Before every home game, Joe let a local little league team play a game on his field. The leagues played on a rotating basis, so teams from all areas of town got a chance to play. Admission was, of course, free. And if you cared about baseball enough to show up early and watch the kids, you got to stay and watch the pros.

Attendance soared.


Telepathy Tacos

User: Aaahhh! The conference room PC is acting up!

Me: I'm sorry to hear that. What's it doing?

User: You'll have to see it yourself. I can't explain it.

Me: Okay, Where are you located?

User: I'm in (different town than me).

Me: Please give me the name of the PC so I can remote into it and take a look. This information is located
on the PC itself or on the desktop background.

User: I can't give that to you now. We're in a meeting. This is the conference room, remember? Just sit tight and I'll give it to you later.

Me: Oooookay.

*Later that afternoon*

Me: Hi, did you have a chance to grab the name of the PC in your conference room?

User: No, I forgot. Let me get back to you.

*The next morning*

Me: Hi! Did you have a chance to-

User: Look, I'm really busy. I'll get back to you.

*Two days later*

Me: Hi! Did-

User: I don't have time for this. Can't you just go around the corner and look for the stupid name of the stupid computer yourself?

Me: I'm sorry, I'm not at your location.

User: Well, has anyone else complained?

Me: No, yours is the only ticket I have for your office.

User: Then it's obviously not a problem, now is it?

Me: You tell me. You opened the ticket.

User: Oh, bother. Just close it.

Me: Sorry for the inconvenience.

*I close the ticket. Under notes, I put "User resolved issue by being persnickety and unavailable."*

Be honest...are you this user?

Immediately Delayed

Me: Reboot your computer and it'll work.

User: Are you sure? I just did.

Me: And the problem survived the reboot?

User: Yes, it came back shortly after.

Me: How long between when you rebooted and when the issue returned?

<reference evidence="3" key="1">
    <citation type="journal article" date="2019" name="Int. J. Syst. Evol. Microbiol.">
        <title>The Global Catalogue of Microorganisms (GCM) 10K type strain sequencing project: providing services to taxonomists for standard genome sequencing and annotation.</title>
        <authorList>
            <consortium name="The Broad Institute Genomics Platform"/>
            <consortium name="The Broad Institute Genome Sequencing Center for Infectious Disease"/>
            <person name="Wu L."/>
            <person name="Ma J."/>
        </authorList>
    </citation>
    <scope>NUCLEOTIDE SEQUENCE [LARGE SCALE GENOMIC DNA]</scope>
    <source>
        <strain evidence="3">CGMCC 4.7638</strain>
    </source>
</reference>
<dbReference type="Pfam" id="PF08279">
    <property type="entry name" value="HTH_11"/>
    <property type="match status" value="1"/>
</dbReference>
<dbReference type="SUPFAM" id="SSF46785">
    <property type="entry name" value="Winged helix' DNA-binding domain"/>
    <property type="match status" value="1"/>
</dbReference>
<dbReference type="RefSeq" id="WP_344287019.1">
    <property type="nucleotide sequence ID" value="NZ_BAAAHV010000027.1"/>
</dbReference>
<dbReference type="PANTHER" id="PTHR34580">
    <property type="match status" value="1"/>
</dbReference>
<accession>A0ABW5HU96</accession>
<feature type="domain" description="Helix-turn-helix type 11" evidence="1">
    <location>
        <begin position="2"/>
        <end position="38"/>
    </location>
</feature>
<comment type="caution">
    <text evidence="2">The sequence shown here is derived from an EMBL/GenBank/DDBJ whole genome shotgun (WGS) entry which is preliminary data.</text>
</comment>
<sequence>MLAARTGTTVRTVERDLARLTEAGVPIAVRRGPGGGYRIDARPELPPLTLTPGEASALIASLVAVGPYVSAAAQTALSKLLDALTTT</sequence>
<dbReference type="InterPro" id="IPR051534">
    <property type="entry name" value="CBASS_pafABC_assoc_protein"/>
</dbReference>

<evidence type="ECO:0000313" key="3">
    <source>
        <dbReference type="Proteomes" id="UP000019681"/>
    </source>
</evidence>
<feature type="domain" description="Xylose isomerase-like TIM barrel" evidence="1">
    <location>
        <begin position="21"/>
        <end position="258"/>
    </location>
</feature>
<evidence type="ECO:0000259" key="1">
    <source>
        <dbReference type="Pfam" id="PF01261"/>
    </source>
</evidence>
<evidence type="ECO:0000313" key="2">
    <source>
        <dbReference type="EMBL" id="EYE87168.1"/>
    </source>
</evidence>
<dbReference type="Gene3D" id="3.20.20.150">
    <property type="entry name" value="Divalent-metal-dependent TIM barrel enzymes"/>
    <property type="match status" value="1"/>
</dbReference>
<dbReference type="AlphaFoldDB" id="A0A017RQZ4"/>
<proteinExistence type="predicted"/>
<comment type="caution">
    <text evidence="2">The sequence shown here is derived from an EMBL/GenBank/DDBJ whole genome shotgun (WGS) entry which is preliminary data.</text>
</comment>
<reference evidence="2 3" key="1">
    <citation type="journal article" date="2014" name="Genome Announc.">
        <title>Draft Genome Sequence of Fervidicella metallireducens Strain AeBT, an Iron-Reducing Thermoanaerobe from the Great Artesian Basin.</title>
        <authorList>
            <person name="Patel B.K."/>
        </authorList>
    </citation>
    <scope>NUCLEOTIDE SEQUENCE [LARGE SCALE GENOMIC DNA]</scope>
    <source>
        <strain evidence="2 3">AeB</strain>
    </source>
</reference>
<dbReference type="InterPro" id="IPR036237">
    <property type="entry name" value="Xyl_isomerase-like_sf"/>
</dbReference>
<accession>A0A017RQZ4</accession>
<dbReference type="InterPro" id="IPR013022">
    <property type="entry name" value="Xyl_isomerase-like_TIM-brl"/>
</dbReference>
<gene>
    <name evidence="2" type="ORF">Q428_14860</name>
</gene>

User: I rebooted Monday, and today is Thursday, so...

Me: Oh, just reboot.

Is it just me, or will most people do everything they can to avoid a reboot?

A Letter to My Daughter

Eliana, yesterday we were privileged to dedicate you to the Lord.

Your name means "God has answered".

When we were told we couldn't have kids, we prayed...and God answered.

When we thought we might lose you the night you were born, we prayed...and God answered.

The first Bible verse I ever memorized was Psalm 56:3 - "When I am afraid, I will trust in you."

We want to raise you secure in the knowledge that you can trust your Heavenly Father.

He's been there for us, and He'll be there for you, too.

We love you.

Changeup, Chapter 22

The room was dark, but the well-dressed elite within would have called it 'atmosphere'. A quiet piano plinked away tunelessly in the background.

The waiters wore tuxedos, but not as expensive as the tuxedos worn by the two men in the corner.

There were no prices on the menus. Prices didn't matter in places like this.

The older of the two men casually flipped his rotund wrist. There were no words and definitely no eye contact, but the waiter did as he was told. He opened the Le Chambertin and poured two glasses before he disappeared once more.

The older man never touched his glass. He leaned forward and trained his flint-speckled eyes on the younger man.


The younger man fidgeted nervously. He didn't know if he should ignore his as well, or if he should make sure to finish his glass of $1000 per bottle wine.

"I laughed at him at first, but Joe seems to know what he's doing. The things he's doing - they're working."

"Hogwash. He's a kid and his team is in last place. I have nothing to worry about. The league has nothing to worry about."

"Then you're not paying attention, Mr. Simpson."

"Enlighten me."

"Every home game this season has sold out."

"At $5 - $20 a ticket, that's not surprising. He's still not making as much as we are."

"Not on ticket sales. But the increased interest has created new fans. People love what he's doing. They can't keep merchandise in stock."

"Neither can we. Our Dominguez and Greenley jerseys have been selling out for years."

"And both of your stars are retiring this year."